Ten Exam Tips for ICT
1. Organising files: Learners are expected to show the ability to organise their
work into folders, with suitable folder names. Some assessments may make
specific demands for folders, and others will not, but learnerss should have an
understanding of how to organise their work.
2. Finding information: Make sure that internet searches are efficient. Searches
should make use of a range of keywords in the search box to reduce the number
of irrelevant results. Learners should save evidence of the search terms used.
3. Email: Make sure that emails are composed correctly, including a correct email
address, and a relevant subject line. Although allowances are generally made for
small errors in emails, learners should check their work before sending.
4. Documents, posters, flyers etc.: Learners should show the examiner what
they are capable of. Given a page of basic text and images, the learner can
make use of a whole range of ICT tools to develop the document. This might
include text formatting, columns, tables, text boxes, text and page borders etc.
5. Images: These rarely come in the right size, or they are not in the right place.
Learners should be well practised in inserting, re-sizing and positioning images,
and there are a range of formatting tools in common applications. Learners must
also exercise some design skills however, making sure that images are effective.
6. Working with numbers and calculations: The obvious choice for such work is a
spreadsheet. Learners should be familiar with the use of formulae and cell
references. Learners often put ‘SUM’ at the start of any formula, but depending on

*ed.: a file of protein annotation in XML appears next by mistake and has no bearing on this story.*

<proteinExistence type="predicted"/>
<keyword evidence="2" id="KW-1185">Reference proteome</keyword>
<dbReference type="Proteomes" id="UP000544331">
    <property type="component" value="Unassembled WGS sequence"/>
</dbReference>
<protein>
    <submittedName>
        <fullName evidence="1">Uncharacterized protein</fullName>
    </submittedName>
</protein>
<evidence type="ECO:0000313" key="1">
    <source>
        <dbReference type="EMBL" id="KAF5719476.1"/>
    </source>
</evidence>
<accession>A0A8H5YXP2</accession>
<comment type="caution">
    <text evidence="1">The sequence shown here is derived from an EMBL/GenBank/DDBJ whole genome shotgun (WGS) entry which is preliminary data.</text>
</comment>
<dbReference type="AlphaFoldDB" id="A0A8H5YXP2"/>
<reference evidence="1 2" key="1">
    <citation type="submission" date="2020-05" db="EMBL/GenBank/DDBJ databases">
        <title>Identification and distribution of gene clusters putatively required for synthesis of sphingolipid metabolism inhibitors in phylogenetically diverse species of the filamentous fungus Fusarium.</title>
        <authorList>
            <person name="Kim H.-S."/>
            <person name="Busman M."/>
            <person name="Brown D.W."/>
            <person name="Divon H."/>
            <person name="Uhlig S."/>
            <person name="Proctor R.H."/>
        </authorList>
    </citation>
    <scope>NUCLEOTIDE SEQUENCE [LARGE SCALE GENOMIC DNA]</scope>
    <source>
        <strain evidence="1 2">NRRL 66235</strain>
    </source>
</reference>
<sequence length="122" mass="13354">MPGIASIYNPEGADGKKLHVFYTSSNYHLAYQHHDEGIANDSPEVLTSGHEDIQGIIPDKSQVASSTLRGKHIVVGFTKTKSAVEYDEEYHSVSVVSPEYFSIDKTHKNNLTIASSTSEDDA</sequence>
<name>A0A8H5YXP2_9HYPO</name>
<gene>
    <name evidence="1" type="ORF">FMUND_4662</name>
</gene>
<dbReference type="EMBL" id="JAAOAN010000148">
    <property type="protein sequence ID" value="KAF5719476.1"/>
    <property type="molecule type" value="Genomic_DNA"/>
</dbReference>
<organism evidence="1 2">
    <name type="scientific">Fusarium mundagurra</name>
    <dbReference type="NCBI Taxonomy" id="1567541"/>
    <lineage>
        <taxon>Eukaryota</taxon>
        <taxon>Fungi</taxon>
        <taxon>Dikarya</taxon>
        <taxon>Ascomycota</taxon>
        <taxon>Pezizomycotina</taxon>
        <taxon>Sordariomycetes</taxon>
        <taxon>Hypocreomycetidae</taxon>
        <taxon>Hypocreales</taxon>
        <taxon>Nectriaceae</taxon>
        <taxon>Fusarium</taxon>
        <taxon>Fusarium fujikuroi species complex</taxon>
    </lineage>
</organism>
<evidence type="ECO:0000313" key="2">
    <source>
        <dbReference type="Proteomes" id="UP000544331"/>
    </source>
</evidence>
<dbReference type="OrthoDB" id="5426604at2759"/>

the level, learners should understand the different formulae for calculating
additions, multiplications, divisions, maximum/minimum, averages and
7. Charts and graphs: Many learners are not fluent in the use of axes titles or
data labels. The result is charts that only give part of the required information.
Particularly at level 2, learners may also need to select data that is not in
adjacent rows or columns.
8. Databases: The principles of a database are expected to be understood. For
example the basic structure of a database and the facilities for producing queries
and reports. Some database style features can be completed in a spreadsheet,
e.g. filters and sorting, and learners should be familiar with these, as well as the
nature and purpose of large databases.
9. Security and safety: Learners need to have a broad knowledge of issues
regarding personal safety online and the protection of data from risks presented
by viruses etc. Wider reading or the use of quiz-type material in lessons would
10. Practise: The most reliable preparation is practise, with exposure to a range of
information search requests, document styles and spreadsheet problem-solving
scenarios. Make sure that learners have taken practise assessments. When
using the online assessment, the use of a sample online test is particularly
important to ensure that learners are familiar with the on-screen environment
and navigation through the questions.